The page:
Austria offers residency and citizenship to persons who have exceptional talent or will make special contributions to Austria, or to those who can make a once-off donation of €2 to €3 million to an approved arts, education or sports project. Another option is to make a recoverable minimum investment of €7,5 million in economy of Austria, excluding investments in government bonds and real estate.  There are slightly easier, but lengthier options as well.

Belgium allows non-EU entrepreneurs with capital to incorporate a legal entity and in turn, to receive residency. The company must have a minimum share capital of €18,600; the applicant can be a shareholder and an executive of this company and must receive a salary of at least €35,000 per year. The average cost for residency is between€350,000 and €500,000, payable in stages.

Switzerland allows non-EU expats to apply for Swiss residency by paying an annual lump sum in taxes of at least CHF150,000, depending on the canton in which they apply. In addition, they have to invest at least CHF500,000 to create in a small to medium company of the canton where they wish to live and add economic value for the area by creating jobs. Temporary residency must be renewed yearly

Greece is offering non-EU investors permanent residency similar to the Golden Visa of Spain and Portugal, by way of an investment of €250,000 in a Greek property for five years or if they own a ten-year time-sharing contract. Residence permits may be renewed for a further five years upon expiry, but it does not allow employment.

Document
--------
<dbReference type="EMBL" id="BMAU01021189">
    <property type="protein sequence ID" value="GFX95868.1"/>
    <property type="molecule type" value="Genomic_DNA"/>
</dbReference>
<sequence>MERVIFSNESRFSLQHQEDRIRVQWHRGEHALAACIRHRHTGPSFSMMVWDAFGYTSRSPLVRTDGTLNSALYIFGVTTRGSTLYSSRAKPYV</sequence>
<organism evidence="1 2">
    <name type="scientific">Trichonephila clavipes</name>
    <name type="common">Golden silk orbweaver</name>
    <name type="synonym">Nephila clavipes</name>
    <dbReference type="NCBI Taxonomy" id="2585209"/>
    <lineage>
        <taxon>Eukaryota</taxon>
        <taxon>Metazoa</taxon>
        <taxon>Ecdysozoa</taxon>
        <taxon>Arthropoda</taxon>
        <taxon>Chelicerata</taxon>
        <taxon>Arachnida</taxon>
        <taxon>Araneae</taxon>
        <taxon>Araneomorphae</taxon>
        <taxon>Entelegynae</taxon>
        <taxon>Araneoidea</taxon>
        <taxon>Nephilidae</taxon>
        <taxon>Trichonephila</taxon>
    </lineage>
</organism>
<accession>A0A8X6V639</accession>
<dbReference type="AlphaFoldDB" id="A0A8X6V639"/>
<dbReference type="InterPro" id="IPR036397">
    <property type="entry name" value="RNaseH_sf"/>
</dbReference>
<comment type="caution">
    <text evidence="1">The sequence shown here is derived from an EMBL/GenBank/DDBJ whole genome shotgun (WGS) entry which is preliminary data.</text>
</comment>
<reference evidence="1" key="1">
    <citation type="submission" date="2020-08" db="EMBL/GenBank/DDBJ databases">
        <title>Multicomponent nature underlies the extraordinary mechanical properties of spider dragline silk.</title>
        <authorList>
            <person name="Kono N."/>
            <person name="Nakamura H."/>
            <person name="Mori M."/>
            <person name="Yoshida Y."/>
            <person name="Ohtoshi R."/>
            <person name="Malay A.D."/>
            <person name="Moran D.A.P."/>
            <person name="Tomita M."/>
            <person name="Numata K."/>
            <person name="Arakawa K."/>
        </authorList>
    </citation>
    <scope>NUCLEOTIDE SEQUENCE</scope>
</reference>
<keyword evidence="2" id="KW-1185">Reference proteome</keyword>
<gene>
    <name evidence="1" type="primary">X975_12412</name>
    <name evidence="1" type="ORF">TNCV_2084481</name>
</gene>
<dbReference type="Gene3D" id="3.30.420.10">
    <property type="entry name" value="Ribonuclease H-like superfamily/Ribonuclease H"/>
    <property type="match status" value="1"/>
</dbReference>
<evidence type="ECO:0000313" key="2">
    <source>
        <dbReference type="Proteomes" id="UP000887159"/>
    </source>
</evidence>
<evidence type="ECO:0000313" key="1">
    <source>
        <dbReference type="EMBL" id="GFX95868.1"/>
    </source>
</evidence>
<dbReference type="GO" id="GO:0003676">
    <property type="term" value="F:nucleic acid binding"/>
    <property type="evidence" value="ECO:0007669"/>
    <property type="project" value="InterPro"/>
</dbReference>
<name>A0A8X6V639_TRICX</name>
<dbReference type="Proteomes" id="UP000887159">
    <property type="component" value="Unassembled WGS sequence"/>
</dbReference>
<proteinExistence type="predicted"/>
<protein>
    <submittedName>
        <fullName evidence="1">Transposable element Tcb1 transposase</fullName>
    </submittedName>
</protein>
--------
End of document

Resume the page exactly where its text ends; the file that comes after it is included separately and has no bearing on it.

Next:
Ireland has started a residency by investment program in 2011 to attract wealthy non-EU individuals. Applications are examined on their merits and have to be good for Ireland, good for jobs, in the public interest and from persons of ‘good character’. Investors must have a net worth of a minimum of €2 million. They can choose between any one of six categories such as a €1 million investment in a five-year term immigrant investor bond, €500,000 invested in an Irish Enterprise for at least three years or an investment of €2 million or more in any Irish REIT (a company holding rental investment properties) that is listed on the Irish Stock Exchange.

The United Kingdom offers a  Tier-1 investor class visa which requires foreign nationals outside of the EU to invest £2 million in return for a temporary residence visa which lasts for three years initially. It can be extended and visa holders can eventually qualify for permanent residence and citizenship after five years of residence.

Latvia offers investors a low cost option to get permanent residence within the EU by making a real estate investment worth approximately U$350,000 plus fees. Another option is to start a business worth at least U$50,000 and pay approximately U$40,000 taxes per year and a thirdly option is make a loan to the Bank of Latvia or another Latvian credit institution of approximately U$400,000.

Bulgaria offers investors permanent residence in return for an investment of about U$700,000 in a government bonds for a period of five years. After five years of residency the investor can apply for citizenship. It is also possible for an investor to make a payment (not an investment) of a lesser amount of U$245,000 towards securing a U$700,000 loan from a Bulgarian chartered bank. There is also a fast-track option whereby the investor’s U$700,000 goes in to in a risky Priority Investment Project and he/she will receive citizenship after about three years.